New Saudisation regulations will 'fill gap' in hospitality market, says recruitment chief

Gap in the market surrounding quantity of applications, according to CatererGlobal manager Jeremy Vercoe

The decision also made it compulsory to Saudise at least 70% of jobs in the two occupations — sales manager, and events and conferences sales manager
The decision also made it compulsory to Saudise at least 70% of jobs in the two occupations — sales manager, and events and conferences sales manager

New Saudisation regulations surrounding the hospitality industry will help 'fill a gap in the market' according to a leading recruitment company.

Last month the Minister of Labour and Social Development announced a decision to Saudise the management and specialist professions in the tourism sector, sister title Arabian Business reported. It requires 100% Saudisation of roles in reservation, purchases, marketing and front desks, but excludes jobs like bellboy, parking valet, driver and doorman.

The decision applies to all three-star hotels and above, resorts, hotel suites, and villas classified as four-star and above.

Did you like this story?
Click here for more

Jeremy Vercoe, manager, CatererGlobal, told Arabian Business: “In recent years, operators have reported a positive uplift in the proportion of Saudi nationals applying for roles in the hospitality industry. Where this has previously been dominated by expat workers in many parts of the sector, the change marks a significant shift for the industry in the kingdom, which is reflected by the new mandate issued by the Minister of Labor and Social Development, as the nation works toward 100 percent Saudisation in the tourism and hospitality sector.

“Similarly, we’ve also seen an increase in employers seeking Saudi candidates, which has highlighted a slight gap in the market surrounding quantity of applications, despite there already being an increase in Saudi recruits.

“The move toward 100 percent Saudisation in the hospitality and tourism industry reaffirms the vast opportunities available to Saudi nationals within the kingdom, and we expect to witness renewed momentum for candidates to start, continue or evolve a career in what is one of the largest industries in the world.”

Stricter policies
Jobs affected include hotel deputy manager, assistant head of IT administration, director and assistant director of sales administration; sales representative and sales manager, fitness club supervisor, public services supervisor in a hotel, goods receiving clerk, room service orders clerk, restaurant or café waiter, tourism enquiry clerk, executive secretary, general administrative clerk, administrative employee and administrative coordinator.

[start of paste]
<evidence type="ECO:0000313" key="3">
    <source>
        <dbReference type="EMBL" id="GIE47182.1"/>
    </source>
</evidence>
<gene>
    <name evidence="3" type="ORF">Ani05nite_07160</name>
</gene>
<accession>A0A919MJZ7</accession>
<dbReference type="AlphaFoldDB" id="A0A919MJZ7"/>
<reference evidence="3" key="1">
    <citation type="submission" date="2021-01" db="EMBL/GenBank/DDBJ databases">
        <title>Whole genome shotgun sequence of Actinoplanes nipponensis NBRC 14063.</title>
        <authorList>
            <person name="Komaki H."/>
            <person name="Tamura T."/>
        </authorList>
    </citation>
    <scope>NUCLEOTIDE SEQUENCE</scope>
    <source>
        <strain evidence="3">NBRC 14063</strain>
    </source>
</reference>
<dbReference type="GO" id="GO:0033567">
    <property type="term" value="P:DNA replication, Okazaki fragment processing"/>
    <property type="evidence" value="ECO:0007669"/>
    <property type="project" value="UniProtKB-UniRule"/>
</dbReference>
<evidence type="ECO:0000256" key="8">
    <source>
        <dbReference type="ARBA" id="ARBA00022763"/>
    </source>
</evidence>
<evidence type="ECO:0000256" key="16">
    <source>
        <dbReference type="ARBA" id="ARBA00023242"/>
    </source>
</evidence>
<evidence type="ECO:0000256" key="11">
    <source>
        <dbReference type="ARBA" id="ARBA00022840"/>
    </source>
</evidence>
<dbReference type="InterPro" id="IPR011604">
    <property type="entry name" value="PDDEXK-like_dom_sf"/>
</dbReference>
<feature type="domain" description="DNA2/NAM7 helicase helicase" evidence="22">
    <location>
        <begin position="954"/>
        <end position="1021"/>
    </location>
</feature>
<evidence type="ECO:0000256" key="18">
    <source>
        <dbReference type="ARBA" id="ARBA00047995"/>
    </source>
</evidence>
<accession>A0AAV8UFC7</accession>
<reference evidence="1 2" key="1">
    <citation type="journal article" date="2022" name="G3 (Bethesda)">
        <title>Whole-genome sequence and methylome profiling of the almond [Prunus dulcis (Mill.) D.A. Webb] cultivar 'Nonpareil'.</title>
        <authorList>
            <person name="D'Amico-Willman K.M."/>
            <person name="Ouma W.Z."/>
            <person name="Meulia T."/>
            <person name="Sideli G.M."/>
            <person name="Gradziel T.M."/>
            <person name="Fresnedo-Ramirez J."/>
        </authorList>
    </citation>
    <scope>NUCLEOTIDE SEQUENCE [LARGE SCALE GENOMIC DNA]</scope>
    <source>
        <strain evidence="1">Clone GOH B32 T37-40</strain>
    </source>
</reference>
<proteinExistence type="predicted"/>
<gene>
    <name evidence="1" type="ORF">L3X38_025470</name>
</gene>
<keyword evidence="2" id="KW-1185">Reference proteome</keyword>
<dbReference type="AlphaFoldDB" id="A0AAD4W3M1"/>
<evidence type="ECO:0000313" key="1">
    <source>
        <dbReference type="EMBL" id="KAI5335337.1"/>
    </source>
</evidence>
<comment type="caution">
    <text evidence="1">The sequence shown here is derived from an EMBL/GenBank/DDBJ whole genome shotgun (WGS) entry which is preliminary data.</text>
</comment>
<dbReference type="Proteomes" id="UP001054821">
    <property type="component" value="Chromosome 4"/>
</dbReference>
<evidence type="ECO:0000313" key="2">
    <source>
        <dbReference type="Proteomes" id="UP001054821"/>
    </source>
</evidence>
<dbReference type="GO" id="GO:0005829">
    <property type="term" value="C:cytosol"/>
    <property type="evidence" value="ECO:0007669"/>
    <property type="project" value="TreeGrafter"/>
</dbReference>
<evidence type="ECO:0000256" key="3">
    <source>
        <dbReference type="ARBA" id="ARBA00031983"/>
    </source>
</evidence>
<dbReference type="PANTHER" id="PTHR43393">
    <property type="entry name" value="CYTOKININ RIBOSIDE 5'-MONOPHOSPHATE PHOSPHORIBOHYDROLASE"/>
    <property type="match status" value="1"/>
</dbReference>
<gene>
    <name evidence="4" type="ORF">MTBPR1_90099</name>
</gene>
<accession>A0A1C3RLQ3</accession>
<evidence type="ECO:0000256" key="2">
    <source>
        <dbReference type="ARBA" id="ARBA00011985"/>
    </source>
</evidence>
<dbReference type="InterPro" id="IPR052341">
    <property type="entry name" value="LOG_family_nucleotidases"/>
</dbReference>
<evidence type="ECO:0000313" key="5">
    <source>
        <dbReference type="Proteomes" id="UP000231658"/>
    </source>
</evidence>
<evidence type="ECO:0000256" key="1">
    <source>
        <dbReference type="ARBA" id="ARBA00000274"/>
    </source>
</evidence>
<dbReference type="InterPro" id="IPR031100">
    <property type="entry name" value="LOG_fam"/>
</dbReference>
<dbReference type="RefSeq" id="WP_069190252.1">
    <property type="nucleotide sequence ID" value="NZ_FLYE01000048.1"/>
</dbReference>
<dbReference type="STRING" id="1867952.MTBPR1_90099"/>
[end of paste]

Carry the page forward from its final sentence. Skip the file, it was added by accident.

As per the new regulations, the following occupations should have at least one Saudi employee: food and beverages supervisor, room service supervisor, events section supervisor and laundry supervisor.

The decision also made it compulsory to Saudise at least 70% of jobs in the two occupations — sales manager, and events and conferences sales manager.

Hospitality is the latest sector to face stricter “Saudisation” policies, which call for replacing the foreigners who dominate many parts of the private sector - particularly blue collar and service jobs.

Officials say such policies are necessary to create jobs for Saudis in a country that’s relied heavily on cheaper foreign labour. However, some businesses complain that Saudisation increases the cost of hiring and lowers productivity.

The decision will be enforced from an Islamic calendar date likely to correspond with December 29. Many hotels had already begun hiring Saudis to fill front-desk jobs in recent years, part of a gradual cultural shift as Saudis begin to take up jobs that once would have been considered undesirable.

For all the latest hospitality news from UAE, Gulf countries and around the world, follow us on Twitter and Linkedin, like us on Facebook and subscribe to our YouTube page.

Most Popular

Newsletter

Reports

Human Capital Report 2017

Human Capital Report 2017

The second annual Hotelier Middle East Human Capital Report is designed to explore the issues, challenges and opportunities facing hospitality professionals responsible for the hotel industry’s most important asset – its people. The report combines the results of Hotelier Middle East's HR Leaders Survey with exclusive interviews with the region's senior human resources directors.

Hotelier Middle East Housekeeping Report 2016

Hotelier Middle East Housekeeping Report 2016

The Hotelier Middle East Housekeeping Report 2016 provides essential business insight into this critical hotel function, revealing a gradual move towards the use of automated management and a commitment to sustainability, concerns over recruitment, retention and staff outsourcing, and the potential to deliver much more, if only the industry's "image problem" can be reversed.

From the edition

From the magazine